Sunday, March 18, 2007

Contest the Will

"Inherit The Wind" at the Lyceum Theatre, March 17, 2007

Another revival of the Jerome Lawrence/Robert E. Lee play begins previews on Monday March 19, 2007 for a 16-week engagement. I was fortunate to be invited to one of the final dress rehearsals for what should have been a momentous evening of theatre. Two-time Tony winners each, Brian Dennehy and Christopher Plummer take up the roles of Matthew Harrison Brady and Henry Drummond, respectively. (Spoiler Alert)

I think that was director Doug Hughes' first mistake. We saw this kind of thing last year with "The Odd Couple" where the two leads were in the wrong roles. It's no wonder that Mr. Plummer preferred the role of Drummond. There's much more there to work with as an actor. Mr. Dennehy, some 10 years junior to Mr. Plummer, exudes a lasting strength and power in a role of a man who is losing exactly that long before he arrives on the scene.

As Drummond, Mr. Plummer reminds us why he has earned his reputation as one of the finest actors of our time. Even with the trembling hands and unsteadiness on his feet, his talent and skill distract us from the fact that Drummond is the younger man without detriment to the character. His presence is magnetic and his Drummond is nuanced and thoughtful.

As Brady, Mr. Dennehy gives us the beginnings of the shuffling steps of an old man, but never really reveals his inner weakness. There were a couple of exchanges with Mr. Plummer that appeared to be missed cues during the Act II courtroom scene, but I couldn't tell who had dropped the line. (According to an unsubstantiated and unverifiable grape vine, one of the two actors apparently showed up at the first rehearsal already off-book, causing a bit of tension early on in this production.) Ultimately it is Mr. Dennehy's own physical strength and bearing that undercuts his performance. His breakdown on the witness stand lacked the crumpling that foreshadows his final disintegration after the verdict is given.

Others in the cast included Denis O'Hare as E. K. Hornbeck, the journalist from Baltimore. Mr. O'Hare's Hornbeck is merely annoying in this production. He winks, he clicks, he snaps, he points, he nudges, but in the end he throws away his chance to give us a fully formed character. I don't think it helps much that Mr. Hughes has given him a man in a gorilla suit to play off instead of the organ grinder's monkey. His first entrance, embellished by his suit and straw hat by Santo Loquasto, made me wonder if he weren't supposed to be Harold Hill (which might be an interesting career choice for Mr. O'Hare).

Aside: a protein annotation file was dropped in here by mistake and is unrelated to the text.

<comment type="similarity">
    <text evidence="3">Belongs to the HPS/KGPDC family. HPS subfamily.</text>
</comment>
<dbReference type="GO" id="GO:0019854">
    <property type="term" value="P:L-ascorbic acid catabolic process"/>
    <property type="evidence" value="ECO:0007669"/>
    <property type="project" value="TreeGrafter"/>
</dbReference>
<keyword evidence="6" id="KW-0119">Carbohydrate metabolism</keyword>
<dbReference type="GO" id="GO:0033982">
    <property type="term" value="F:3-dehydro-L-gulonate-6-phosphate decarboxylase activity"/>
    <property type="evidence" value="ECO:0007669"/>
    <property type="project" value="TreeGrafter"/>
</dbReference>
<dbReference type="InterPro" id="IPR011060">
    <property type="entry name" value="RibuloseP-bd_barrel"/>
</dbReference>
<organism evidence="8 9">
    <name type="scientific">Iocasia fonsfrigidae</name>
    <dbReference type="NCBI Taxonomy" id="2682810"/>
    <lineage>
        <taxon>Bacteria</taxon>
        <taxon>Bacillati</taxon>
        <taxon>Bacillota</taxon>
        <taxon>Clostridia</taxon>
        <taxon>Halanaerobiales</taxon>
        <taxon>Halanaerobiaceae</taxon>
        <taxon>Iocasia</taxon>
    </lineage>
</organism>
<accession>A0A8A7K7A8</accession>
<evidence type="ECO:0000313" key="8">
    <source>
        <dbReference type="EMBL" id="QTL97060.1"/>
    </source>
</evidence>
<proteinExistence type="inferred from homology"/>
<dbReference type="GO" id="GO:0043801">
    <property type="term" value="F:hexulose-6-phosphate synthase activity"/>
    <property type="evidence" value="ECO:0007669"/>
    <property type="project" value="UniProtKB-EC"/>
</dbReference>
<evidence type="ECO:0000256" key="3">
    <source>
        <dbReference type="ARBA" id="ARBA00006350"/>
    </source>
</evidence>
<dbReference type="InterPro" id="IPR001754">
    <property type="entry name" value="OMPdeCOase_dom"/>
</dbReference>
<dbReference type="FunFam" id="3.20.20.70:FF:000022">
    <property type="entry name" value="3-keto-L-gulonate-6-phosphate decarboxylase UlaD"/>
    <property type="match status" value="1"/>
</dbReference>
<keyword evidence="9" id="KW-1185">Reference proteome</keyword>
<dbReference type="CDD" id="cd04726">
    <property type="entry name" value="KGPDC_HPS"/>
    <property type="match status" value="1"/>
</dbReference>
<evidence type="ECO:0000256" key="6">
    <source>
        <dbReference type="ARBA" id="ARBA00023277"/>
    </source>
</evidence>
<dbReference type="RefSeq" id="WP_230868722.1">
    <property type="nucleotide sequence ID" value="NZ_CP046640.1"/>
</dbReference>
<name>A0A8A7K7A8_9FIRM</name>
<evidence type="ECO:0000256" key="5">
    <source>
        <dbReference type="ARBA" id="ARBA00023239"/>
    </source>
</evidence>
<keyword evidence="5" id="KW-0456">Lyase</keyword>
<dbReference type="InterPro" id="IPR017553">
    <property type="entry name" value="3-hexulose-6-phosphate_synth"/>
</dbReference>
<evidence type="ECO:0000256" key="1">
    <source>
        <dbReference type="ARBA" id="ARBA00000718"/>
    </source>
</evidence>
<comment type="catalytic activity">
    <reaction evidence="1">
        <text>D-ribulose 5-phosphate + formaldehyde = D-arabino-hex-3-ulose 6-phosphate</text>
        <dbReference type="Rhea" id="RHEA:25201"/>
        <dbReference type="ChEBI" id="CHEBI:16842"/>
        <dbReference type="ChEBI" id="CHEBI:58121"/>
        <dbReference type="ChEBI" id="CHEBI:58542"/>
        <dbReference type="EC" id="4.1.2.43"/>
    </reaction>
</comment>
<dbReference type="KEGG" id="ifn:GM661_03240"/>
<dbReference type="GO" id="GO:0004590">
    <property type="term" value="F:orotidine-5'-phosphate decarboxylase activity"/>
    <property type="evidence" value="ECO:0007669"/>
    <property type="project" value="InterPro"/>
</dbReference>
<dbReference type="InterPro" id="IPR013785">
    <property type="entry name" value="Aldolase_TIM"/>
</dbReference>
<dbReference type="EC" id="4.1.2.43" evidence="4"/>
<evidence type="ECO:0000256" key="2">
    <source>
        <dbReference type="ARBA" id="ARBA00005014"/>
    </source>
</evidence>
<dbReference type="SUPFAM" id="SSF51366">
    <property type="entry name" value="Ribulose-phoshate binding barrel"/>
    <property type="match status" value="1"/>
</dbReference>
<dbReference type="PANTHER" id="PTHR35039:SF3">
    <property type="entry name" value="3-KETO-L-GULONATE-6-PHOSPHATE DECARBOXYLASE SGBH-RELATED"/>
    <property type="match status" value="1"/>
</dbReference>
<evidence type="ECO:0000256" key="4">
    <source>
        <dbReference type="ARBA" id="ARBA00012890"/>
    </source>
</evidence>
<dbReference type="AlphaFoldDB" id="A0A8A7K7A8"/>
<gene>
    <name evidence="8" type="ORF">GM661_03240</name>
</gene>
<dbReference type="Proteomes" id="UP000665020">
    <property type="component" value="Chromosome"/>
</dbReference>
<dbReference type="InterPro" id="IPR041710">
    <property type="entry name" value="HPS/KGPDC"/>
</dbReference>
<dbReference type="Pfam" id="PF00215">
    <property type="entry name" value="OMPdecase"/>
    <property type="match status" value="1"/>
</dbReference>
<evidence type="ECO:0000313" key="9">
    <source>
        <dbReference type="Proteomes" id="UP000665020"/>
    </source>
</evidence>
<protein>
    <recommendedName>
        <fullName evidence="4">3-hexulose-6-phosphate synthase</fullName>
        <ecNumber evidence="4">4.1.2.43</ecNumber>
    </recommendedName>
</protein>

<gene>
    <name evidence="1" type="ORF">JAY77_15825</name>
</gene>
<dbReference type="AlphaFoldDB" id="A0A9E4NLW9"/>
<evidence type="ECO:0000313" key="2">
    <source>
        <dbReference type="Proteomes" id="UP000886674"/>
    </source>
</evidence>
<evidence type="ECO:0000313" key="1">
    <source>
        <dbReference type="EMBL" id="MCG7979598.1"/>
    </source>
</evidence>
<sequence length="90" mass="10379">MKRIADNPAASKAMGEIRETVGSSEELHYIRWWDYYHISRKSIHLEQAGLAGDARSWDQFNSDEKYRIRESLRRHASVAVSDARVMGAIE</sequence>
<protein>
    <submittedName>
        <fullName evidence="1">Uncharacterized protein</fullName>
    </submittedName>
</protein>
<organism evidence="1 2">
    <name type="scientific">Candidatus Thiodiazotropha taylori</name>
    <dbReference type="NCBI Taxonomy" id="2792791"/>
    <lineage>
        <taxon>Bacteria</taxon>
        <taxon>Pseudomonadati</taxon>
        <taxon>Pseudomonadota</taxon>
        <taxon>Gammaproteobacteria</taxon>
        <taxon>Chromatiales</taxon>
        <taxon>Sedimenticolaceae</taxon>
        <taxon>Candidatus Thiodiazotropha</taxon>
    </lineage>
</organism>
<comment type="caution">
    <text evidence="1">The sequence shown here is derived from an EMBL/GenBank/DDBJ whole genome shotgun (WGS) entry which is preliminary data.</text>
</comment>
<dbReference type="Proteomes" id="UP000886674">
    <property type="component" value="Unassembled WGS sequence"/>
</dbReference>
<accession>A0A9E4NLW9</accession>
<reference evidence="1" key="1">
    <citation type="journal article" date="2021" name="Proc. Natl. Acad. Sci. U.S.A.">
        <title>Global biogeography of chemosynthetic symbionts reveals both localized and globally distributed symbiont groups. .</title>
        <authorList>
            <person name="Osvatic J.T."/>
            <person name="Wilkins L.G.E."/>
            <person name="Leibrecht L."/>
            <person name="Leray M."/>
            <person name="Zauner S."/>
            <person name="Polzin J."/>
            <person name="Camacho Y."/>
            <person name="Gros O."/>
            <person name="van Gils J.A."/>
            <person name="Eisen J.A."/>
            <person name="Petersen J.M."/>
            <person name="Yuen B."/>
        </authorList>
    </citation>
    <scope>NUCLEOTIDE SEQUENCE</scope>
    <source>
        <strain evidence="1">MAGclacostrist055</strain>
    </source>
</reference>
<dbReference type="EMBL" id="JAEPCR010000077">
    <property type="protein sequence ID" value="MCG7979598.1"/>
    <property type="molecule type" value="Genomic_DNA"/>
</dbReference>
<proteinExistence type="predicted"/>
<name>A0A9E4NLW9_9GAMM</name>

Miscast as well is Byron Jennings as Reverend Brown. He cuts a fine figure in his white linen suit, but never seems to believe what he's saying. If this production does manage to extend, I'd love to see him take on the role of Henry Drummond. That could be some exciting theatre.

Bertram Cates, the accused is played by Ben Walker, looking a bit buff in his henley t-shirt for a schoolteacher in the 20s. His Bert is fresh-faced but not quite as callow as I'd think he could be.

As Rachel Brown, Maggie Lacey (thanks, Cameron) is blandly pretty and blandly portrayed. She manages some nice waterworks during her cross-examination scene, but that's a skill any good actor should have. Her expression is fairly blank across the rest of her performance. I never got a sense of chemistry between Rachel and Bert, so I didn't get where her concern for him came from. Was it the injustice she was witnessing? Was it love? (Turns out it was the latter, but we don't really know this until the end of the show.)

Santo Loquasto seems to have taken a note from Christine Jones on how to increase your audience size. 60-70 lucky audience members will get to sit on the stage during every performance. I can't imagine that to be enjoyable. You'll have your coats and bags checked and won't get a playbill until after the show is over. All this and your view of the actors' backs is occasionally blocked by scenery. Mr. Loquasto has done a nice job with the costumes, lots of linen and cotton to help suffer the heat of the summertime setting.

Mr. Hughes seems in search of a new concept for presenting this play, but hasn't yet found it. There was a bit of "operafication," a term I use to describe how some directors feel the need to fill unscripted moments with business, music or other odds and ends. (A recent and particularly bad example of this was NYC Opera's "Pirates of Penzance.") Pre-curtain, a gospel quartet enters and begins a series of hymns and songs, presumably to set the mood. The quartet returns from time to time, as well as inciting the entire cast to sing in a scene or two. While it did help set the mood and period, I didn't find it terribly successful in the end. It was pretty obvious to me that Mr. Hughes (nor anyone on stage, for that matter) had never been to a southern tent meeting. The prayer vigil scene lacked the kind of passion only a southern Baptist closed mind can produce.

Speaking of southern, where were the accents? Mr. Jennings sounded like a Presbyterian from Massachusetts.

1 comment:

Cameron Kelsall said...

?? is Maggie Lacey, the Emily in Paul Newman's much-lauded production of OUR TOWN. I go tomorrow night and will report back with my thoughts.